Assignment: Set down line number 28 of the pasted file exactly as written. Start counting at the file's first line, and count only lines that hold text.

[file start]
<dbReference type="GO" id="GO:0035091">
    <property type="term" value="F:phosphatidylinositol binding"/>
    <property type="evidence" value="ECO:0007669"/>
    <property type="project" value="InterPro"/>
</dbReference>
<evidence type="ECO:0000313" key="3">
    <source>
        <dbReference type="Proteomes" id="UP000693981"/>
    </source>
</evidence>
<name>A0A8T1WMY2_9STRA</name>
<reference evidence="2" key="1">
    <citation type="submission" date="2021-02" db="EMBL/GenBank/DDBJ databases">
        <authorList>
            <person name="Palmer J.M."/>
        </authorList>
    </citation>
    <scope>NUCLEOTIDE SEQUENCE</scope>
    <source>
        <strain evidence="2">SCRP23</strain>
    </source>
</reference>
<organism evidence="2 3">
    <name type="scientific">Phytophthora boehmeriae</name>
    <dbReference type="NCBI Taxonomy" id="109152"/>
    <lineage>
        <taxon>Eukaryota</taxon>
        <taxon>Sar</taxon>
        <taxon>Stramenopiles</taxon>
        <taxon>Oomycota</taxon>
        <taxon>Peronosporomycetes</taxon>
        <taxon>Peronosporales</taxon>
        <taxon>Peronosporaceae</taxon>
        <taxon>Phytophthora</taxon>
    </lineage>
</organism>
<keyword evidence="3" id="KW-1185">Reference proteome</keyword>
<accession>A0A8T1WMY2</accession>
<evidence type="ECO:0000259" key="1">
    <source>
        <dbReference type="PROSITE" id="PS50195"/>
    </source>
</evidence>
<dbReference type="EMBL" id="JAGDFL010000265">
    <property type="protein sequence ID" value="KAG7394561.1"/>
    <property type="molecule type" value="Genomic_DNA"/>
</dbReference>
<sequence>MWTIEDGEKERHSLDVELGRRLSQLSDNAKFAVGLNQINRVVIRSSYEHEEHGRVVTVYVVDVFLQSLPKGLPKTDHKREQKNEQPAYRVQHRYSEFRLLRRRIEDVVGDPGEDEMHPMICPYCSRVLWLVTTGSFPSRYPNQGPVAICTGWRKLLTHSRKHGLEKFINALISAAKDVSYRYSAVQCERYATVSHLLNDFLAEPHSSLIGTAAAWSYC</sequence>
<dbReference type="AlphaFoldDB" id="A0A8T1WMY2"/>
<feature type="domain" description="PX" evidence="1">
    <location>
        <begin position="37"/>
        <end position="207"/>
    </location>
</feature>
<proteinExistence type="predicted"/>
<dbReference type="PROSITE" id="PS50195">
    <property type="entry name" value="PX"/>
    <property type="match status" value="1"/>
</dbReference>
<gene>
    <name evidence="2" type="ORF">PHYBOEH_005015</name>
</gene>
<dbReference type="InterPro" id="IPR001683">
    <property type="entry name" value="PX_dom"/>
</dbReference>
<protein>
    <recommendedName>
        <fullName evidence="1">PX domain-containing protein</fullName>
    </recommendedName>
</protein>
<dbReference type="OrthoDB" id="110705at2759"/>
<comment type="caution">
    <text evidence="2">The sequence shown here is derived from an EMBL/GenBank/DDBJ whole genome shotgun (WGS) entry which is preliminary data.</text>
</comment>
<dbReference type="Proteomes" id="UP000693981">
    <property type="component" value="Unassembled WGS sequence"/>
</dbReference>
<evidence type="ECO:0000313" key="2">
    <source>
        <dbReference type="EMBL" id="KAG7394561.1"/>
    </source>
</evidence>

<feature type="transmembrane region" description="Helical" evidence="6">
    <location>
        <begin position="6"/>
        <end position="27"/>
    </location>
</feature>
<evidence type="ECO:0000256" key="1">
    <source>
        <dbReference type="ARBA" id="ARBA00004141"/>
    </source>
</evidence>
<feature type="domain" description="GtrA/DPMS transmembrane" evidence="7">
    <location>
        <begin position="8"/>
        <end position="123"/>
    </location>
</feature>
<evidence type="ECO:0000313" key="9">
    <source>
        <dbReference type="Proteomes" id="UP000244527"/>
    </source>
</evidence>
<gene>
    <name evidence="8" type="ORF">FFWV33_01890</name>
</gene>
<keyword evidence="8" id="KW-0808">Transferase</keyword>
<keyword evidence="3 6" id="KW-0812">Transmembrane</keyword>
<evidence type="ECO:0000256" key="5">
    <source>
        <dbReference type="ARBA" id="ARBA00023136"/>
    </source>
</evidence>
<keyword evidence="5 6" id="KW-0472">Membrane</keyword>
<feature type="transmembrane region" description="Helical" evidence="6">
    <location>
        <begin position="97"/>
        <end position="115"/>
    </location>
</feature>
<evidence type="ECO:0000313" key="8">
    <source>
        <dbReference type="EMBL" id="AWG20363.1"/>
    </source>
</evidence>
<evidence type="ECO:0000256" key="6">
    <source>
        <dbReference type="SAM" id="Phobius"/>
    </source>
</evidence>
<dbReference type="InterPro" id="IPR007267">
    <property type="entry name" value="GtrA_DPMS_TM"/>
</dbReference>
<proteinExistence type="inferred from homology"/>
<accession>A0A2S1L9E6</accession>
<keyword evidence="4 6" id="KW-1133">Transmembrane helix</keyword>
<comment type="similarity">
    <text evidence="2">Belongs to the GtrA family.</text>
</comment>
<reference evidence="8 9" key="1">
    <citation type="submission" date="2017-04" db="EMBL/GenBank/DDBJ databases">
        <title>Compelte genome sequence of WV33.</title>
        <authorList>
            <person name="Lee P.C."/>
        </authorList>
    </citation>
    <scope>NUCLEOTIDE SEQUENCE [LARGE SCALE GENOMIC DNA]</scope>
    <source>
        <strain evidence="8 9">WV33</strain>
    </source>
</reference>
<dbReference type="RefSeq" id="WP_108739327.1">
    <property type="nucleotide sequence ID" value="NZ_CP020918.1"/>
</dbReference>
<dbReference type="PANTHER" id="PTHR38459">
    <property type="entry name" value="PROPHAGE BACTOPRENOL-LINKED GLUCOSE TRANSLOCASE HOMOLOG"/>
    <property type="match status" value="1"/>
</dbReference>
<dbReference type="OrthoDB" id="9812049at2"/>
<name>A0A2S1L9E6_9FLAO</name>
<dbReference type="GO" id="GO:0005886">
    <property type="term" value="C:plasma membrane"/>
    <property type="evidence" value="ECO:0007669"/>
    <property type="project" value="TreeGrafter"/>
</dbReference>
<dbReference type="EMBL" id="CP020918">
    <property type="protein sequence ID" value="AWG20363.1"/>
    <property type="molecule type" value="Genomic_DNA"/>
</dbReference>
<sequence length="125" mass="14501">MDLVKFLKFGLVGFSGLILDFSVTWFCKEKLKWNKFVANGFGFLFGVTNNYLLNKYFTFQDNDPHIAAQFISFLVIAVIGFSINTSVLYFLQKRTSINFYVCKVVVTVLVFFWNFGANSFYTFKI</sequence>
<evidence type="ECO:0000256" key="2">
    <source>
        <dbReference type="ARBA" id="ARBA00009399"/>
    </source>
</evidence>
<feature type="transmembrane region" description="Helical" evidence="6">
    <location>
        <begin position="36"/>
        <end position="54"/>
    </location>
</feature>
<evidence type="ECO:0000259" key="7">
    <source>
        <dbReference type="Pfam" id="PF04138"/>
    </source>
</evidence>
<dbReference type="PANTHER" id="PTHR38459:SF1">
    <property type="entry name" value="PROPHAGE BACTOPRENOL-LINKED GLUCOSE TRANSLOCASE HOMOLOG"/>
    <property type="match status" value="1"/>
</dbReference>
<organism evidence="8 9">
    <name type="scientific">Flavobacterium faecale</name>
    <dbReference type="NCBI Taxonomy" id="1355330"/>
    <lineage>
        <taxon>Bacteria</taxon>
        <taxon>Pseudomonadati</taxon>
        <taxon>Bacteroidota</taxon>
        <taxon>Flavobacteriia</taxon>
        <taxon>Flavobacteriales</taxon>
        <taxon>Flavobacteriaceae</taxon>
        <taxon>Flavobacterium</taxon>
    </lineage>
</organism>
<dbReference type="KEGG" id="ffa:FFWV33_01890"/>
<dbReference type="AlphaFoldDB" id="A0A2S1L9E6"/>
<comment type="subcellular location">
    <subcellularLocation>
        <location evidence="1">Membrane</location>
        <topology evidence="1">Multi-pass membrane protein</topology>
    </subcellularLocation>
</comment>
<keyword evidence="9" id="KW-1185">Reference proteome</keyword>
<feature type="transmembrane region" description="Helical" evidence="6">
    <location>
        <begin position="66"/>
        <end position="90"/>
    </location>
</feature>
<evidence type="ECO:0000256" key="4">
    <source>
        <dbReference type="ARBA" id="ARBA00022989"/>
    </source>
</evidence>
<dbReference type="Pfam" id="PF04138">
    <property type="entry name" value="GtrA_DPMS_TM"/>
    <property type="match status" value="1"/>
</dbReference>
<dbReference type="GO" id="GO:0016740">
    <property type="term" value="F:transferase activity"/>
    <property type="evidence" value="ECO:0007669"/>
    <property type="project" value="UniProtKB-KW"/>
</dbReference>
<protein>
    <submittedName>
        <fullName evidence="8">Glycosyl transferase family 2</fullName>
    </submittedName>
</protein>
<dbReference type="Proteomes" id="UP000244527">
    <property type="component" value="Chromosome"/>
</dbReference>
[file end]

        <taxon>Sar</taxon>